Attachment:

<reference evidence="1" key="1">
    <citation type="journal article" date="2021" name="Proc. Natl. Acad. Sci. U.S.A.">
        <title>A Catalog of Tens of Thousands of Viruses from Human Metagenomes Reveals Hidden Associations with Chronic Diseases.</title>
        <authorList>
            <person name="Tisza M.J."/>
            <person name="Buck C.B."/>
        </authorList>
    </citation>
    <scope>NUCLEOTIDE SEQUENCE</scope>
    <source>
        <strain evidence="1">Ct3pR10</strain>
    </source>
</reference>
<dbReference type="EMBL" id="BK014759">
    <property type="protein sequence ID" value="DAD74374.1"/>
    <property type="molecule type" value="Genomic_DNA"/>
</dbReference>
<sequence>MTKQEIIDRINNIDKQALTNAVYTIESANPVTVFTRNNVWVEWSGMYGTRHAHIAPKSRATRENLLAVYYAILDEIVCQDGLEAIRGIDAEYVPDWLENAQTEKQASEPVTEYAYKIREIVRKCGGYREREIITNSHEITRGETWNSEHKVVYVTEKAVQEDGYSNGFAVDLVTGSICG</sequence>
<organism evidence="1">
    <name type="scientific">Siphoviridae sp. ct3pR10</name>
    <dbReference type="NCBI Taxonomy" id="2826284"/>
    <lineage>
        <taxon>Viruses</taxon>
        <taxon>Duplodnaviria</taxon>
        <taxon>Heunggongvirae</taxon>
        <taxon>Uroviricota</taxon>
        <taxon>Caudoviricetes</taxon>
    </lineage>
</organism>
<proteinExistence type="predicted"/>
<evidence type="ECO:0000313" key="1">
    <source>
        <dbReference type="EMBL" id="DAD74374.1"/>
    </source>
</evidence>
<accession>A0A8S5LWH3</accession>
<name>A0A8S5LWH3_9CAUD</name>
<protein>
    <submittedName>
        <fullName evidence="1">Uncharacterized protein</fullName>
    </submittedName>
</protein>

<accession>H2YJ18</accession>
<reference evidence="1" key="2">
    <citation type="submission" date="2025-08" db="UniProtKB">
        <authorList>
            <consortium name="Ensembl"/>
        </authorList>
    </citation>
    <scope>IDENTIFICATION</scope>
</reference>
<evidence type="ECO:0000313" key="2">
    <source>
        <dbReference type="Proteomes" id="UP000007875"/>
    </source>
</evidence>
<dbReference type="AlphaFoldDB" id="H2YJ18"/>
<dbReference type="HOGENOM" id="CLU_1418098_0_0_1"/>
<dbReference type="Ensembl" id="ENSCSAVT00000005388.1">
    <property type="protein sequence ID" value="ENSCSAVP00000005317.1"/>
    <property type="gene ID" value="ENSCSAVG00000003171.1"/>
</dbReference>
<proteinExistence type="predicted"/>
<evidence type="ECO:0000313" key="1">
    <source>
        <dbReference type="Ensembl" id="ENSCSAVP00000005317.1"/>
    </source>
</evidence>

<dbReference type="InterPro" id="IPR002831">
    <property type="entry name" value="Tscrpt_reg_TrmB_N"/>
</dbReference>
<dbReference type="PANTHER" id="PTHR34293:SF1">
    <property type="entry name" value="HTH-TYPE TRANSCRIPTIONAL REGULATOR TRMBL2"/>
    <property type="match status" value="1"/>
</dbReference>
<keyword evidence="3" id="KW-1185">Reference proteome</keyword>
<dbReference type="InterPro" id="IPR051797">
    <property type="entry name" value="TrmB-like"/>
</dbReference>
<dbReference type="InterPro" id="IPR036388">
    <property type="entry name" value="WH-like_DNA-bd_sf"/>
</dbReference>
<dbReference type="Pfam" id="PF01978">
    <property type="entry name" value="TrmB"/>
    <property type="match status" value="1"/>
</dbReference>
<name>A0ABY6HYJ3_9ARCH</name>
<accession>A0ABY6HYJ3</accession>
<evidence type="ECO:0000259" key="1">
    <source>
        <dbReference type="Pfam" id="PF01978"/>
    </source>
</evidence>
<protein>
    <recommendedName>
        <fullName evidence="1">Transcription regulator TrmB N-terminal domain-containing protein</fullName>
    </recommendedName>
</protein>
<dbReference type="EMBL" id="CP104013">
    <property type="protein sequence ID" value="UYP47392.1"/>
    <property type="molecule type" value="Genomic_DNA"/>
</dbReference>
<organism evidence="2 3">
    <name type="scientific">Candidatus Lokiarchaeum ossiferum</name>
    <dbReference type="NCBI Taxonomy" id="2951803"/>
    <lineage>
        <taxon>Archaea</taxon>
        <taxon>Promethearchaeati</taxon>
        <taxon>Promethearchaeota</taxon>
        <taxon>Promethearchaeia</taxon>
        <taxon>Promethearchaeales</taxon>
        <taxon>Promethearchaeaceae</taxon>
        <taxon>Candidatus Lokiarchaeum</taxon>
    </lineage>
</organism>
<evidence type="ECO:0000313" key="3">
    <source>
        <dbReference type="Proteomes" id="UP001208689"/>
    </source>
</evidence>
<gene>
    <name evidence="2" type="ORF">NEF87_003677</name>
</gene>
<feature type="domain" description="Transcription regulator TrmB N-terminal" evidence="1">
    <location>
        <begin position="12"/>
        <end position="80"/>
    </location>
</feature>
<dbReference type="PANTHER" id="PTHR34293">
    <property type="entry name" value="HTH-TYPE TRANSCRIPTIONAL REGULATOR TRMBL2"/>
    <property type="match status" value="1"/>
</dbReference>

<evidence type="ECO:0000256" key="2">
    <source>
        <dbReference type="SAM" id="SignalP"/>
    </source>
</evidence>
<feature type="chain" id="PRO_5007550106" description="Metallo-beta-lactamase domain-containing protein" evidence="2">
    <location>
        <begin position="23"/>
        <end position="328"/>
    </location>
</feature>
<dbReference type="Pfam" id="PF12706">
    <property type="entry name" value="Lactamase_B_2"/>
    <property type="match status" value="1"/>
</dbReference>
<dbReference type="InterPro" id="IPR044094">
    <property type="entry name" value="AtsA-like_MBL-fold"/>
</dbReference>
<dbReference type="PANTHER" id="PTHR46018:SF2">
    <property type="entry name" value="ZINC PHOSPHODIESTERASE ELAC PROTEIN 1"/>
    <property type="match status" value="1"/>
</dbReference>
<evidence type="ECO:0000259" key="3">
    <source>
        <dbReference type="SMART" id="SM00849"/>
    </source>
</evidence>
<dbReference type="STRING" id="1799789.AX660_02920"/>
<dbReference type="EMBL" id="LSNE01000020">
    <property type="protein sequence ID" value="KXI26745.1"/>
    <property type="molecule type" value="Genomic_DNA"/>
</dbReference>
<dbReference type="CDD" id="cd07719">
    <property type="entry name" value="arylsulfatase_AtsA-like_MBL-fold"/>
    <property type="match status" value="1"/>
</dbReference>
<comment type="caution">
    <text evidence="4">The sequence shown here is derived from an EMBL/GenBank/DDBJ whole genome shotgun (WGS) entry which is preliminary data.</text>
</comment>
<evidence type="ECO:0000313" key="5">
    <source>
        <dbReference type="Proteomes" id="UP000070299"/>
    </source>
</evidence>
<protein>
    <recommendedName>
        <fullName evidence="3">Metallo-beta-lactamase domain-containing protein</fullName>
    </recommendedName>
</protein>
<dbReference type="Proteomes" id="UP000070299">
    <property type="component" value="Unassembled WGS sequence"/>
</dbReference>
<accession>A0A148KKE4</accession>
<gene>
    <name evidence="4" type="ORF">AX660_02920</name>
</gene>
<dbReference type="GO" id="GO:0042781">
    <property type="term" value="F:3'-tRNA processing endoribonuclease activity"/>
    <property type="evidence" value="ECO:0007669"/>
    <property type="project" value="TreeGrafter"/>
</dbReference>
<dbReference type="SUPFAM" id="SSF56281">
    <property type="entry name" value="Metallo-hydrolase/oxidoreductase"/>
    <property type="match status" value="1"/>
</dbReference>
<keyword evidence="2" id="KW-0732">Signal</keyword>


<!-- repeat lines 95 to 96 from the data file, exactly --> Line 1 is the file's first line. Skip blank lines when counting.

    <recommendedName>
        <fullName evidence="1">Transcription regulator TrmB N-terminal domain-containing protein</fullName>